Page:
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Still vulnerable to global crisis: IMF

Still vulnerable to global crisis: IMF

Cambodia remains at risk of spillover from global financial turmoil despite largely weathering such shocks thus far, a report released by the International Monetary Fund yesterday found.

Though the Kingdom had begun to diversify its economy, Cambodia’s narrow economic base continued to expose the country to the depending euro area crisis and global financial crisis.

“The outlook is subject to considerable risks, stemming from the fragility of the global economy and a range of domestic factors, including potential labor market instabilities and extreme weather,” the reported stated.

“Should the downside risks materialise, however, the policy space to cushion their impact would be limited,” the report found, adding the government needed to rebuild policy buffers to guard against external threats and high domestic credit growth.

But thanks to preferential trade terms, the Kingdom had largely been spared from the fallout of the deepening crisis in the eurozone – a significant and growing destination for Cambodian exports.

“Spillovers from a deepening euro area crisis and severe global financial turbulence could be significant,” the report stated.  

“But the impact so far has been relatively contained given Cambodia’s special zero-tariff access to the European Union and no signs of an adverse impact on the financial system.”

In October the European Parliament passed a motion touting the possibly of suspending Cambodia’s tariff-free access to EU markets through the “Everything but Arms” agreement for agricultural goods linked to endemic human rights abuses.  

Of particular focus was tariff-free access granted to the Cambodian sugar industry, which has been the target of sustained campaigns by human rights groups due to related land grabbing allegations.

Peter Brimble, Cambodia deputy country director of the Asian Development Bank, downplayed the threat of any such move, saying the EBA was just one of the factors that had helped mitigate effects in Cambodia from the sluggish performance of the EU and US economies.

 “What we saw last year was that tourism and other service sectors grew very well and kept the economy moving well in the light of slow movement in the garment sector,” Brimble said.

Government moves to tackle corruption and improve the business environment had helped spur nascent diversification of the economy and improve fiscal space, he added.

Hiroshi Suzuki, CEO and chief economist at the Business Research Institute for Cambodia, said Japanese manufacturing companies were becoming attracted to Cambodia because of rising labour costs in China and Vietnam as well as the floods that ravaged Thailand last year.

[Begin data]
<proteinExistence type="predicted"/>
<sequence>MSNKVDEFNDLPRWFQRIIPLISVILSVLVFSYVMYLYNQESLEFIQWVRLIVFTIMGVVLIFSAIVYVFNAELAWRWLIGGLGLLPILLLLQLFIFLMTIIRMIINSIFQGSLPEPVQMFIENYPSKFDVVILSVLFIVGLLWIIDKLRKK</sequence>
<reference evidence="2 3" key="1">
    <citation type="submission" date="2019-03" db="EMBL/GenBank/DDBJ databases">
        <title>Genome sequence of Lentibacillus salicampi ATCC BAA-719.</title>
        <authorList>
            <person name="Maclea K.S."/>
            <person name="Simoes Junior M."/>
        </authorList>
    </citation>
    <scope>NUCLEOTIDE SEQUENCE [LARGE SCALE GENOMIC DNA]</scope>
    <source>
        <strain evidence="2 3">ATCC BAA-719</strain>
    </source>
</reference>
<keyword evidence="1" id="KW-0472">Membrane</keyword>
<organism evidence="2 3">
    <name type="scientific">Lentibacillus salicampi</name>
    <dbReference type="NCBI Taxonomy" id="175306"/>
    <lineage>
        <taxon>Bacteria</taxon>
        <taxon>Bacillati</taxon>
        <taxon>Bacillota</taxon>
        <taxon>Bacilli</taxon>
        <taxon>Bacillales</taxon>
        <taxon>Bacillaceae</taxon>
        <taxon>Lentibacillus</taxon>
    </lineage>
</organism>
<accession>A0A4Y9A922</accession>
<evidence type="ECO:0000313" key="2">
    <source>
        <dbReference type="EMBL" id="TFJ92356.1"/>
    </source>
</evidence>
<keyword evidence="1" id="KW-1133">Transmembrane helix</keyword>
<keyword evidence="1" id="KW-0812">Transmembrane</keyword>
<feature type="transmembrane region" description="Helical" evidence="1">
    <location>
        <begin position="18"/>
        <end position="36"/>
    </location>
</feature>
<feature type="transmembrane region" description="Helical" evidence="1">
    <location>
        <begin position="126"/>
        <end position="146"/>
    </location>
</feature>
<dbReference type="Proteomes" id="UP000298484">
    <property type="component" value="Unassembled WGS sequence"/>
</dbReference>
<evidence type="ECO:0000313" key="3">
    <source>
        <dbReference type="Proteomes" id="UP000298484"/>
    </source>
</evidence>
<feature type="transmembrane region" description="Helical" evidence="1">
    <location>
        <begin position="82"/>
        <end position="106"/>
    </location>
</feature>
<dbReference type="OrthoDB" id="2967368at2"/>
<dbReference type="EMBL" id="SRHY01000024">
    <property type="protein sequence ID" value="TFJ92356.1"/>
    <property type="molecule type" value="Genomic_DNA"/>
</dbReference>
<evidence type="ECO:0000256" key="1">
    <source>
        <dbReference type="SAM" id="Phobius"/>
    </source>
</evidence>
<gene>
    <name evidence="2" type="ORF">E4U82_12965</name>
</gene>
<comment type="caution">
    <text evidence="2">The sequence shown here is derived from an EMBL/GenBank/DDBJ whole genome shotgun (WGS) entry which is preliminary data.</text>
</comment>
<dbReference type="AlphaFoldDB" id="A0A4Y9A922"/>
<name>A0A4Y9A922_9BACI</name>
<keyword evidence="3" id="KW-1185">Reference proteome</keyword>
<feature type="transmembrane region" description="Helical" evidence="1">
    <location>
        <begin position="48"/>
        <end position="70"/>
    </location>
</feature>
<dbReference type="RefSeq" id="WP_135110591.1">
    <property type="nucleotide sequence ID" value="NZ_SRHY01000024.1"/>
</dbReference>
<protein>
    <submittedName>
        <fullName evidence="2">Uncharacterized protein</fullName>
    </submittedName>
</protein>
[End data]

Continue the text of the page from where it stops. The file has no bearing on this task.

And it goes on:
“This kind of Japanese investment helps the diversification of economy through the diversification of export items and [their] destination,” he said.

Ngoun Sokha, director general for the National Bank of Cambodia, said the Kingdom’s export destinations had broadened even further.

“Now, the economic diversification is visualised because we are now not only depending on the US or the EU but also to ASEAN, the Asia-Pacific, etc,” she said.

Despite IMF claims, rapid credit growth in Cambodia was of “no concern” because the NBC had increased the reserve requirement last year to prevent any blowout, Sokha said.

In the report, the IMF fingered rapid credit growth as one of the biggest risks to the economy noting that, at 37 per cent, the credit-to-GDP ratio is far above that of other low-income countries

The IMF report also found that while tax revenue collection had improved, the government should “fully leverage on simultaneous reforms in revenue administration, tax policies, and governance”.

Tax collection reached $740.5 million in 2012, a 25 per cent year-on-year increase, according to a General Department of Taxation press release.

Opposition Sam Rainsy Party whip Son Chhay said that though that figure could be accurate, increases would be due to stronger implementation last year of the 2011 property tax, but that corruption in tax collection remained unchecked.

“You have to know that the increase is not based on the ability to work more transparently but is more to do with the new taxes that have been created.

The IMF forecasted the real medium term GDP growth at 7.5 per cent with 6.7 per cent growth expected this year.

To contact the reporter on this story: May Kunmakara at [email protected]


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